Why should one human get a living wage from another's
work who don't get a living wage?

Sounds like slavey to me. Slavery comes in all kinds
of shape and sizes.

But since market-force concepts are zero-sum, there's
no way in hell to have a fairly waged work force.

posted by: James on 12.01.05 at 10:31 AM [permalink]

When I read Barbara Ehenereich's book 'Nickel and Dimed', she spent one third of the book writing about her experiences at Wal Mart and largely attacking it. In another part of the story, she complains how expensive everything is and how hard it is survive on a minimum wage job. The possibility that Wal mart goods made items cheaper for poorer people seems to have escaped her.

I understand some of the reasons behind the attacks on Wal Mart (concern about globalization, a nostalgic view of mom-and-pol stores), yet overall (excluding some of the reports of hiring illegals, or discriminating against women) I find little to criticize. They are simply a business, a very efficient one, but a business nonetheless.

EITC: Despite attacks by right-wingers and the likes of Limbaugh calling him a socialist and a commie, Bill Clinton was generally a pretty centrist, fiscally conservative Democrat. He was generally pro-free trade, he disliked deficits, and he was willing to take up essentially conservative ideas (EITC or welfare reform) either out of political expediency or because he genuinely thought they would help.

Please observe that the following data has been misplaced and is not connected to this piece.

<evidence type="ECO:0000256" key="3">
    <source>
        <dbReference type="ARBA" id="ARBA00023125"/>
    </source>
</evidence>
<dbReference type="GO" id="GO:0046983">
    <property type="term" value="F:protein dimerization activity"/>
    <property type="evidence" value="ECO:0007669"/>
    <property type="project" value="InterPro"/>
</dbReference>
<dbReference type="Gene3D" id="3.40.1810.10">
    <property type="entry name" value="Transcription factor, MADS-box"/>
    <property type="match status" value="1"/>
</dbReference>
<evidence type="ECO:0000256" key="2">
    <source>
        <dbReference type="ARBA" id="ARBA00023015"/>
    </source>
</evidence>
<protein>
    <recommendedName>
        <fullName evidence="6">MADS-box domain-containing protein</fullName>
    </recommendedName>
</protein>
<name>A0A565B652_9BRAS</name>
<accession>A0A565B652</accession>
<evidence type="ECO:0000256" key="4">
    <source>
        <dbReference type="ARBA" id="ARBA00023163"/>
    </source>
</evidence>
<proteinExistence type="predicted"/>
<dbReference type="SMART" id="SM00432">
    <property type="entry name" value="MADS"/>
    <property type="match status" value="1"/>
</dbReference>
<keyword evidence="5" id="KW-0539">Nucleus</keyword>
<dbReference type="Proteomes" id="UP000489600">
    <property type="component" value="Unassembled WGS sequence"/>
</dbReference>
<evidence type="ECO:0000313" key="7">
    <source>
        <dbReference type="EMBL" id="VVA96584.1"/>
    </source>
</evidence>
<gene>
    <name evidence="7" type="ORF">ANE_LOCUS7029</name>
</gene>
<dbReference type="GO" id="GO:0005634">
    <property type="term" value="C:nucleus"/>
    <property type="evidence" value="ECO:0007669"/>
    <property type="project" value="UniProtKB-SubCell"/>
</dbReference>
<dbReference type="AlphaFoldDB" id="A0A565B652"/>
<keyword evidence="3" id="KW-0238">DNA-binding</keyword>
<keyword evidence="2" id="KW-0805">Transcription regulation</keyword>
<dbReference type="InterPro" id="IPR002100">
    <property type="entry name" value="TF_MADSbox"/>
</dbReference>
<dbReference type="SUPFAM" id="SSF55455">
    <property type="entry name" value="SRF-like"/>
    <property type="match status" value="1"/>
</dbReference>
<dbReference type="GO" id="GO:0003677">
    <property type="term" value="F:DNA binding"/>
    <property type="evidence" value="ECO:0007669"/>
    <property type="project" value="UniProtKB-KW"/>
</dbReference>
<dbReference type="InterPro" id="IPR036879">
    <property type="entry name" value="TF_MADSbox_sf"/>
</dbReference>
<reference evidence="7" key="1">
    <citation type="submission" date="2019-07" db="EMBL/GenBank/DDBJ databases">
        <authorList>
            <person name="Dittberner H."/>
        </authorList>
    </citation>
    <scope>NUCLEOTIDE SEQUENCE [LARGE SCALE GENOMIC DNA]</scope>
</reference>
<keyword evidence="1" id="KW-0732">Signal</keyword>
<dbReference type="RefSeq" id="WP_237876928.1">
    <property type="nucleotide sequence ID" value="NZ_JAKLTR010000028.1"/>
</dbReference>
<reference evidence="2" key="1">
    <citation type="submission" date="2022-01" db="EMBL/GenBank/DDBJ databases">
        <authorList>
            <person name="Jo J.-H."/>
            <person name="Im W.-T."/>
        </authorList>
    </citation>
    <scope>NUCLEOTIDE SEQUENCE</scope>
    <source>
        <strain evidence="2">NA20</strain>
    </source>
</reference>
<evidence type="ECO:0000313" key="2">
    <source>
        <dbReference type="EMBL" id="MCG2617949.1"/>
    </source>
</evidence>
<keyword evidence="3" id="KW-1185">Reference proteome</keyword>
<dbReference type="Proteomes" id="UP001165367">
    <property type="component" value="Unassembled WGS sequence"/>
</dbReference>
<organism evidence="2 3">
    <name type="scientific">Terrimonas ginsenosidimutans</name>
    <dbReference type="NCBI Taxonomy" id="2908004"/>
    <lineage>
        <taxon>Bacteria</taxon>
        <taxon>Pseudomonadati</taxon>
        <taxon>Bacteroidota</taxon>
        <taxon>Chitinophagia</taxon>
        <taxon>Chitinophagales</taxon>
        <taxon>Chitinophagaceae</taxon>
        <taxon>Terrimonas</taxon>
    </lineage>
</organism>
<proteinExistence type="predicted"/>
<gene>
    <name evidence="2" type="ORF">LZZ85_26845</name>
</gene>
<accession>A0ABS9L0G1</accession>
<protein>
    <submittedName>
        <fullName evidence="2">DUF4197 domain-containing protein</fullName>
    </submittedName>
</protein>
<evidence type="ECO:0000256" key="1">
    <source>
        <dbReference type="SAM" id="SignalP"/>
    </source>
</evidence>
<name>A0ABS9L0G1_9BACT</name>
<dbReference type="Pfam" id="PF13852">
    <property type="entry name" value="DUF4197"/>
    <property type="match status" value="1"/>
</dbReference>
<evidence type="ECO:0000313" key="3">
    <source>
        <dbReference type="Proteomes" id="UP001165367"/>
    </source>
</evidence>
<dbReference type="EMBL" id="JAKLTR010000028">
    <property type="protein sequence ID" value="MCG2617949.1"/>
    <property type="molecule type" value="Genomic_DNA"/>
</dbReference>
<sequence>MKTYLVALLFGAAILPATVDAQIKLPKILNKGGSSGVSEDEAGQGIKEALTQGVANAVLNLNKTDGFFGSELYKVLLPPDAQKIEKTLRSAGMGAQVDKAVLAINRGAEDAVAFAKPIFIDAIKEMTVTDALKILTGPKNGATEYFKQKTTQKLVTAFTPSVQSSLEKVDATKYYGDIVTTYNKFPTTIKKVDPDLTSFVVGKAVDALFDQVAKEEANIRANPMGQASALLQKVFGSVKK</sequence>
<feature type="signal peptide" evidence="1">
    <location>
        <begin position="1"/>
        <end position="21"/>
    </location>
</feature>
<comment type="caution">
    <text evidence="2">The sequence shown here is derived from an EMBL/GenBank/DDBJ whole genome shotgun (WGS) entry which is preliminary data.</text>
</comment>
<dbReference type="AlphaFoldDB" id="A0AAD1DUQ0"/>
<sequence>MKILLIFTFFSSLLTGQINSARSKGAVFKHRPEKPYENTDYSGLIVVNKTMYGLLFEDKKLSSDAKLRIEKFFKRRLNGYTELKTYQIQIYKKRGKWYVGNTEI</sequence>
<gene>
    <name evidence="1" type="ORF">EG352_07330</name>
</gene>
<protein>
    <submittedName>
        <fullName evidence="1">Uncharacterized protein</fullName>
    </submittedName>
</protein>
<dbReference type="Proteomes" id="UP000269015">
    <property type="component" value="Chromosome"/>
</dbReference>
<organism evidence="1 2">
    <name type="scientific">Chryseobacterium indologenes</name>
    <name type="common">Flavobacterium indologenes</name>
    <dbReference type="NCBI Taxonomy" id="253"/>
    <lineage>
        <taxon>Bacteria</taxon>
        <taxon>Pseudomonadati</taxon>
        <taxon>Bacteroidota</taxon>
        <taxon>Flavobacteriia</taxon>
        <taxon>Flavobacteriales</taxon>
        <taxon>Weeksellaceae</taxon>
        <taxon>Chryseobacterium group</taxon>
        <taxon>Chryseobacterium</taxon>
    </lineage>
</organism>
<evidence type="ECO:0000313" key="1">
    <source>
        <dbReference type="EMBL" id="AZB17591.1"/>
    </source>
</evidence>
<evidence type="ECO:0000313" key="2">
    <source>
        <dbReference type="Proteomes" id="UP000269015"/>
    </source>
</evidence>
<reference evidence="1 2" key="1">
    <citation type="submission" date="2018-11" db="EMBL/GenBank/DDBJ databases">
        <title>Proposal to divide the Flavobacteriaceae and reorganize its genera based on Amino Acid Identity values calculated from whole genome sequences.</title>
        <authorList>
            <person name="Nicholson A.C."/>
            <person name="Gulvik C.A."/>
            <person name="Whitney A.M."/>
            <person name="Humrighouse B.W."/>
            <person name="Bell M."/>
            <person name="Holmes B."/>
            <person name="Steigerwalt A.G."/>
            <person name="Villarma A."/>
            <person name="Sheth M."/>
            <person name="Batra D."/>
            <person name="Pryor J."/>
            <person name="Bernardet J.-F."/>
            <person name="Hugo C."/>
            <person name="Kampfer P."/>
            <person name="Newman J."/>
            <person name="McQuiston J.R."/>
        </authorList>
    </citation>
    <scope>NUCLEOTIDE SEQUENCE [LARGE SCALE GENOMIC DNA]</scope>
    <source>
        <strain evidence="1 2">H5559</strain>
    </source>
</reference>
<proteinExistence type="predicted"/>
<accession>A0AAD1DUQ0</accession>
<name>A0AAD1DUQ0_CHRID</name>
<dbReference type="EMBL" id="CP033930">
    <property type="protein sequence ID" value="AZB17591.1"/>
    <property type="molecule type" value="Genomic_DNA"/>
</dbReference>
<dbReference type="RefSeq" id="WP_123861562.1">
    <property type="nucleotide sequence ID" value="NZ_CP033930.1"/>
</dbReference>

posted by: erg on 12.01.05 at 10:31 AM [permalink]

More than half of those polled in a Zogby International poll think Wal-Mart is bad for America. Reuters reports:

Some 56 percent of U.S. consumers think Wal-Mart Stores Inc. is bad for America, according to a Zogby International poll released on Thursday by one of the retailer's most vocal critics.

posted by: P.H. on 12.01.05 at 10:31 AM [permalink]

Wait just a minute before annointing Bill Clinton as the EITC savior. EITC enacted in 1975 was in reality a Nixon program along with the Community Development Block Grant program. How soon we forget!

posted by: j.perulfi on 12.01.05 at 10:31 AM [permalink]